Tube Amp Maintenance & Handling Tips
March 28, 2014 by Charlie
To get the most out of your tube amp, which can be a hefty investment, here are some easy to follow handling and maintenance tips. There’s no arguing that tube amps still set the standard for tone – modern solid state and digital amps merely emulate the tube amps of the past. The unfortunate drawback however, is that tube amps are more expensive and fragile compared to solid state alternatives. Repairs and maintenance add to the already high costs of tube amps. Thankfully, some of these extra expenses can be avoided with proper care and maintenance.
Don’t Be A Dumbass – Handle with Care
The most important and often neglected way to save on repair expenses is proper handling. Vintage/old tube amps require extra careful handling, and are best kept in your personal studio in a spot where it will rarely move around. Thankfully most of the popular modern tube amps like these are more robust and able to handle the rigors of regular gigs. Still you should be careful not to excessively shake or drop the amp because the tube and the sockets are usually the first to break. During transport, drive carefully and avoid pot holes and other road obstructions that might shake your amp too much. During performance, don’t kick your tube amp… unless it’s part of your band’s on-stage antics and you have the dough to take care of any damage.
Another critical handling tip: Avoid using it at venues that are too wet or too cold! Getting the exterior and cabinet of the amp wet by itself will cause problems such as: adversely affecting the look of your baby and by consequence, the resale value if you upgrade and find yourself with a better baby. I know it’s obvious but Please don’t get the inside of the amp wet – as it may cause major damage to the amp or worse get you electrocuted. Basically, don’t play on an open stage on a rainy day, and your beer goes in your belly not on top of your precious amplifier.
If you have to begrudgingly bring your amp to a location that is cold, don’t immediately plug-in and play after unloading. Give her some time to warm up! Preferably to room temperature before turning it on. The same is also true after turning off the amplifier. Get in more face time with your fans while letting your amp cool down before you pack it for transport – two birds, one stone. Let’s not forget about condensation build-up. This may occur when the amp is exposed to sudden temperature changes. This can be a serious bitch so prevent it if possible.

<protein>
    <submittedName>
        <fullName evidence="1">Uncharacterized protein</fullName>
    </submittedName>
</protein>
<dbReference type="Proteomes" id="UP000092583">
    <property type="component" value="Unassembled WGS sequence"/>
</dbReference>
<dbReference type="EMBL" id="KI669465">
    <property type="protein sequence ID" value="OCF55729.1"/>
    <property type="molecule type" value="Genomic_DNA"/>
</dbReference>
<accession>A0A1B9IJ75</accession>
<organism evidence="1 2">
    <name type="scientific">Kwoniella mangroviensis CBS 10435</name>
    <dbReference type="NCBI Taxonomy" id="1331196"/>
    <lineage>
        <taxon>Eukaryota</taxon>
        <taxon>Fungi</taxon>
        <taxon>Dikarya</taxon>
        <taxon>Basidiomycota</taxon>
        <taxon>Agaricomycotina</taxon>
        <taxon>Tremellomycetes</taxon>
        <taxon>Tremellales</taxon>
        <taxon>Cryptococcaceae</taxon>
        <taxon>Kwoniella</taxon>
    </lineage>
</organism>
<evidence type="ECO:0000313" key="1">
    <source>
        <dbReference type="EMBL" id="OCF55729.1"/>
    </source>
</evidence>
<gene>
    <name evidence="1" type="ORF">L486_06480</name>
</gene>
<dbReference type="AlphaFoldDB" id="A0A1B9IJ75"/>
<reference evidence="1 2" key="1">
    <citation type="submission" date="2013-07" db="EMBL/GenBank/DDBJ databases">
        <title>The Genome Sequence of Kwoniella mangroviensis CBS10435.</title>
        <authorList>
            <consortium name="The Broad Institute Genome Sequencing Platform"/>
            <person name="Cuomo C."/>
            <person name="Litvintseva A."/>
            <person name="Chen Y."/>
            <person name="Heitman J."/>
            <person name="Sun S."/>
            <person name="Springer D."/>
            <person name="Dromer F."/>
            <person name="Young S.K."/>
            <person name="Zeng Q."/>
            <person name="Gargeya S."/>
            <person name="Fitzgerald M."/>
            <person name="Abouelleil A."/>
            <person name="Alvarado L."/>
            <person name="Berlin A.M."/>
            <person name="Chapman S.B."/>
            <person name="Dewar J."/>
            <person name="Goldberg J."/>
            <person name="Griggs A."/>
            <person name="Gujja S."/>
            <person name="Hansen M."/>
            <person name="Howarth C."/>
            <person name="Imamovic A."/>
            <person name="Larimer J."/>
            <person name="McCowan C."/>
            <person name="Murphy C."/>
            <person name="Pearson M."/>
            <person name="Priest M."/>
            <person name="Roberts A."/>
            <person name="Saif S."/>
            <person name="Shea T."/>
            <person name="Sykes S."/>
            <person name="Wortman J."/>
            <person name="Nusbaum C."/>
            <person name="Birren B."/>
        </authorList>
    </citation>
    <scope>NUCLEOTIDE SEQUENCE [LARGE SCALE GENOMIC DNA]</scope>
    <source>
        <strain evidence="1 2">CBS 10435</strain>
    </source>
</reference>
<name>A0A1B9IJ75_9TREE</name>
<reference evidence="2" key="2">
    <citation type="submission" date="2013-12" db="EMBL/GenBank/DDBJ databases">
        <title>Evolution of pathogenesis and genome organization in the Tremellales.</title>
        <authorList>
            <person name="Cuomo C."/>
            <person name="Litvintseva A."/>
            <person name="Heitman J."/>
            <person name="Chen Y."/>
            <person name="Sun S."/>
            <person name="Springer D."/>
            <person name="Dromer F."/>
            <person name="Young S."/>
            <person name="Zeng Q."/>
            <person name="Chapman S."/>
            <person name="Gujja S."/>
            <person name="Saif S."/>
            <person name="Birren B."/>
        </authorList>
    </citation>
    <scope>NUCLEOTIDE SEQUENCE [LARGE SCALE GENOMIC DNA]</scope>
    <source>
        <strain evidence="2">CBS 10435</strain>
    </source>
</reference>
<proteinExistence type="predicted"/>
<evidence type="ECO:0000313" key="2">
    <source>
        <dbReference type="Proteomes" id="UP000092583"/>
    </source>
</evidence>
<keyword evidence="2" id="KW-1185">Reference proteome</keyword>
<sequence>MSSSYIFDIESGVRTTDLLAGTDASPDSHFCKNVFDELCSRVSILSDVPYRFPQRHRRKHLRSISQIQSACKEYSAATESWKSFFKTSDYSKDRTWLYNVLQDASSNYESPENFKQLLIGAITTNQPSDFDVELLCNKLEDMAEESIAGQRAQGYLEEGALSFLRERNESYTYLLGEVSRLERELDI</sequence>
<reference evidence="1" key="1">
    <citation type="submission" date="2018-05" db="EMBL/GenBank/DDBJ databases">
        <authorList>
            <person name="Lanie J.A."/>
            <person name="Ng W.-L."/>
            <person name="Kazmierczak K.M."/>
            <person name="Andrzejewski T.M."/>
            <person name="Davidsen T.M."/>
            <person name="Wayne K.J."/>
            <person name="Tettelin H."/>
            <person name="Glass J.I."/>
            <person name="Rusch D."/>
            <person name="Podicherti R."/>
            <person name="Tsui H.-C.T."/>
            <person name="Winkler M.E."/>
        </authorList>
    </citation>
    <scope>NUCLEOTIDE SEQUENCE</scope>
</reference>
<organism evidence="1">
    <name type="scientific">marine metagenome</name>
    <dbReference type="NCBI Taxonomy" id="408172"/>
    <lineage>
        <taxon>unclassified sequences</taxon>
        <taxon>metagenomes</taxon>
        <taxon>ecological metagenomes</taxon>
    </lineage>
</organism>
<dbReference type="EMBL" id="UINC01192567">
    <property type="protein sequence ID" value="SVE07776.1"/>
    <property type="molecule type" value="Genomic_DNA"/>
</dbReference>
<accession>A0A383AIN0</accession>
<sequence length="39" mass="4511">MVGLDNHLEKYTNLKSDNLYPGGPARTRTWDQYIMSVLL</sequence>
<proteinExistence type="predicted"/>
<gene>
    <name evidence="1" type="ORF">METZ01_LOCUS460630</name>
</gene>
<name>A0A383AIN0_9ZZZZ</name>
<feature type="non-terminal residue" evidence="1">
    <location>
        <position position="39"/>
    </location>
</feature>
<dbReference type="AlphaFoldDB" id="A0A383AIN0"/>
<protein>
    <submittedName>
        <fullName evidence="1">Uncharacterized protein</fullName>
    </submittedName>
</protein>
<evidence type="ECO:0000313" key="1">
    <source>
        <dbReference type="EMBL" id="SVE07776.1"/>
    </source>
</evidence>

Although the amount of standby time that is required before you start to play is debatable, putting your tube amp on standby mode will always benefit you. The generally accepted standby time is 1 minute which may increase or decrease depending on how late your gig is or how cold the weather happens to be. Note that some modern tube amps don’t even require standby because the tubes warm up at the same time as the rectifier which is awesome! Just make sure you don’t immediately play loud after turning your amp on and you should be fine. Still, for those that have standby switches, you might as well make full use of it, since you shelled out the bucks for the switch anyway. Since hot tubes are more prone to shock damage, always allow the tubes to cool down before transporting your amplifier.
The general opinion sways in favor of changing your poweramp section tubes every year. Obviously, this may vary depending on how hard you drive your amp and how much time you spend on your amp. The preamp tubes on the other hand, last longer because they aren’t used as much. Typical methods for checking the tubes include:
- Use your ear to monitor tone inconsistencies, dropping volumes, unwanted pops and noise.
- Or you can get a tube tester like the VT1000 from Orange Amps.
- Also visually inspect the tube for coloration. (They turn white when they lose their vaccum.)
- Best case scenario: you’re a lucky bastard and have a technician on call that can inspect the tubes.
Honestly, having backup tubes is as critical as your spare strings. To avoid complications, it’s best practice to replace your output tubes as a set, using spares from the same maker of your original tubes. Utilizing other types of tubes requires rebiasing that can only be done by experienced technicians and amp owners which = $$$.
Tube amps may seem fragile, but with proper care, they can give you a lifetime’s worth of great tone.
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